Proving that Personal Goodwill Exists
New York State Society of Certified Public Accountants
The CPA Journal
Depending upon one's particular circumstances, the vehicle of choice for a professional business is a pass-through entity, which avoids the double taxation problem. But this was not the case in the 1980s, when many professionals opted for C corporation status because corporate tax rates were lower than individual rates and the corporate form offered better retirement options for shareholder-employees. In 1986, one major change impacted C corporations: Congress repealed the General Utilities Doctrine. Prior to the repeal, C corporations were not subject to a corporate-level tax on the gain attributed to appreciated property distributed to a shareholder in liquidation; however, the Tax Reform Act of 1986 began taxing such gains. Selling stock, as opposed to assets, is one way to avoid such a tax. Another possible solution is to prove that the goodwill is not a corporate asset to begin with. This article focuses on how to successfully negotiate a transfer of a professional corporation involving personal goodwill.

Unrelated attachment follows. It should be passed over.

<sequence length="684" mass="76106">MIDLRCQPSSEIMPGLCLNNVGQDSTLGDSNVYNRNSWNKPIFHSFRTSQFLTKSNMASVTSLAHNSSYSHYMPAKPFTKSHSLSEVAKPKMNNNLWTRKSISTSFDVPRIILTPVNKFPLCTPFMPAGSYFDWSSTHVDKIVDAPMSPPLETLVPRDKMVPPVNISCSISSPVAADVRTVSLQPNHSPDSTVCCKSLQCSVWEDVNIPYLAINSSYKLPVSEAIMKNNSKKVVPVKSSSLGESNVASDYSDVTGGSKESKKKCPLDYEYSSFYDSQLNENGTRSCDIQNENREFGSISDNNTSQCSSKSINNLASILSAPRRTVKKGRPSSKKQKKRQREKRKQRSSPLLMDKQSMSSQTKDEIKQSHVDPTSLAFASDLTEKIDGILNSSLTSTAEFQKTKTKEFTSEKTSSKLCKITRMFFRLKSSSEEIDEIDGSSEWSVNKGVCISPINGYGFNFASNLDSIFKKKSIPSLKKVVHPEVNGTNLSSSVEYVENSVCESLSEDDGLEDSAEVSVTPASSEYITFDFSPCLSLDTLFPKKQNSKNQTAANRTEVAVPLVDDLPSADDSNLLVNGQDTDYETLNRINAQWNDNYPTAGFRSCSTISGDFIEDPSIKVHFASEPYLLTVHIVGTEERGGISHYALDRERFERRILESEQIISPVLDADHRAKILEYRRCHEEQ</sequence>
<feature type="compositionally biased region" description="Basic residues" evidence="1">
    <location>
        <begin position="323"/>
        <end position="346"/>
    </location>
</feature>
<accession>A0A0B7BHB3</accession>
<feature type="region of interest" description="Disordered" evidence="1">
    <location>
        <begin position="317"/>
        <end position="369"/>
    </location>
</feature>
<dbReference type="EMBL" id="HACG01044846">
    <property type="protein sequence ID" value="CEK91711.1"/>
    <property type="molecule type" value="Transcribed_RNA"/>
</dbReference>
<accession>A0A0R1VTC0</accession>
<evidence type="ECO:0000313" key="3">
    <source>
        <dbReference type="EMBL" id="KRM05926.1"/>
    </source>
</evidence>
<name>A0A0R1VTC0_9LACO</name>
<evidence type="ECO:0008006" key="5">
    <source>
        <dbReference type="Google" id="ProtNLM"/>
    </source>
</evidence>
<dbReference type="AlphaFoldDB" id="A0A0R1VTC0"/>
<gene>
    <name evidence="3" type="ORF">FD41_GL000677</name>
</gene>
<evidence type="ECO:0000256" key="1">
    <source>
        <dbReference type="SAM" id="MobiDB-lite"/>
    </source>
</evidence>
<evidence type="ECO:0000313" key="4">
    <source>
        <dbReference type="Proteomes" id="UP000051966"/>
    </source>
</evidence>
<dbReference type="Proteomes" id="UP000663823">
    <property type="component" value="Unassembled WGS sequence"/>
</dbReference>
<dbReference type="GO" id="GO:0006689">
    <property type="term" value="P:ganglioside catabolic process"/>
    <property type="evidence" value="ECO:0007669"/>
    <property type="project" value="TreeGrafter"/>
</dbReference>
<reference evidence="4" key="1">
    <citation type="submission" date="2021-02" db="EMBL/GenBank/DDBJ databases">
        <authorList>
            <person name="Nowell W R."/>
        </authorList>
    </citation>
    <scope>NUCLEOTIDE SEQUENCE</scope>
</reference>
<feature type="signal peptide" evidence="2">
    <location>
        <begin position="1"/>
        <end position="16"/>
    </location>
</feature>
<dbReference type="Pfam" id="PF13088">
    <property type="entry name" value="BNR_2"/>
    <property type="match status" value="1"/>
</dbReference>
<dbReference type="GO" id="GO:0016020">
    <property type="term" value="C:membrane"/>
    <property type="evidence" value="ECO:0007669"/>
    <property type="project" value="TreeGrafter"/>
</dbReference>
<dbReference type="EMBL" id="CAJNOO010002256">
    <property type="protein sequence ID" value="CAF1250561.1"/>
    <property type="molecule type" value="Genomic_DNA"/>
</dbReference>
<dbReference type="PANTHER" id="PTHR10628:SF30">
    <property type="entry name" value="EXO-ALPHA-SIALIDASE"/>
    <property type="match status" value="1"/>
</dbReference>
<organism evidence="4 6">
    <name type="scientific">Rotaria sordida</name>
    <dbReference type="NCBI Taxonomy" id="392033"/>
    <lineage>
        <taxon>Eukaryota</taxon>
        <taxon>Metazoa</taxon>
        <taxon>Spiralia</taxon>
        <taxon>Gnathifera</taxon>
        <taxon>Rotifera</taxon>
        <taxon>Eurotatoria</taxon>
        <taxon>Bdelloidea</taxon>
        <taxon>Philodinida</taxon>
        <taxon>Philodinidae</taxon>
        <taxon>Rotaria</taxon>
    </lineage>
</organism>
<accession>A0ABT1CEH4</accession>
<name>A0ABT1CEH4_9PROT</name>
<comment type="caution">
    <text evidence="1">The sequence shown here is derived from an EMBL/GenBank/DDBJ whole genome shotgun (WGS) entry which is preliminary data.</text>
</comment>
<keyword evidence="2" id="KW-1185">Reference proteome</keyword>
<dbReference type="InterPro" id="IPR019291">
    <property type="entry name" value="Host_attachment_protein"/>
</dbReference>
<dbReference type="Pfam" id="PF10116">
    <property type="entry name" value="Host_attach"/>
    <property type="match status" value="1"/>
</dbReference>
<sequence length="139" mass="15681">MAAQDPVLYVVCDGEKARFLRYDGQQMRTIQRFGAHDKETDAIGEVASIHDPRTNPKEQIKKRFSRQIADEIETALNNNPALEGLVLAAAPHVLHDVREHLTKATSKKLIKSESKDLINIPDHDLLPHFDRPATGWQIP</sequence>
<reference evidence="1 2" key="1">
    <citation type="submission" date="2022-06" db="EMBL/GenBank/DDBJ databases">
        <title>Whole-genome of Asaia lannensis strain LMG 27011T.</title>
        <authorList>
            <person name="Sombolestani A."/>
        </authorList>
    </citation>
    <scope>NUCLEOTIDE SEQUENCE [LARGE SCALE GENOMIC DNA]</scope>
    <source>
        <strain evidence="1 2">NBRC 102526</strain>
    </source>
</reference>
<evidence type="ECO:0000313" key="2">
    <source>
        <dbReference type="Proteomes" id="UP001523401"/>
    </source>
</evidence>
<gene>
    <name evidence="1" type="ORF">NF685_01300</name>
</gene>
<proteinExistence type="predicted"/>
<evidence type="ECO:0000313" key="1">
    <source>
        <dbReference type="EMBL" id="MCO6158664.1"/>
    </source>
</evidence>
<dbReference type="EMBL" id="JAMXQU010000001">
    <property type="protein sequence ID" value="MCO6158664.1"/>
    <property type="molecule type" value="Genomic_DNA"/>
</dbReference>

Recommended CitationLynch, Michael F. and Lynch, Nicholas, "Proving that Personal Goodwill Exists" (2013). Accounting Journal Articles. Paper 63.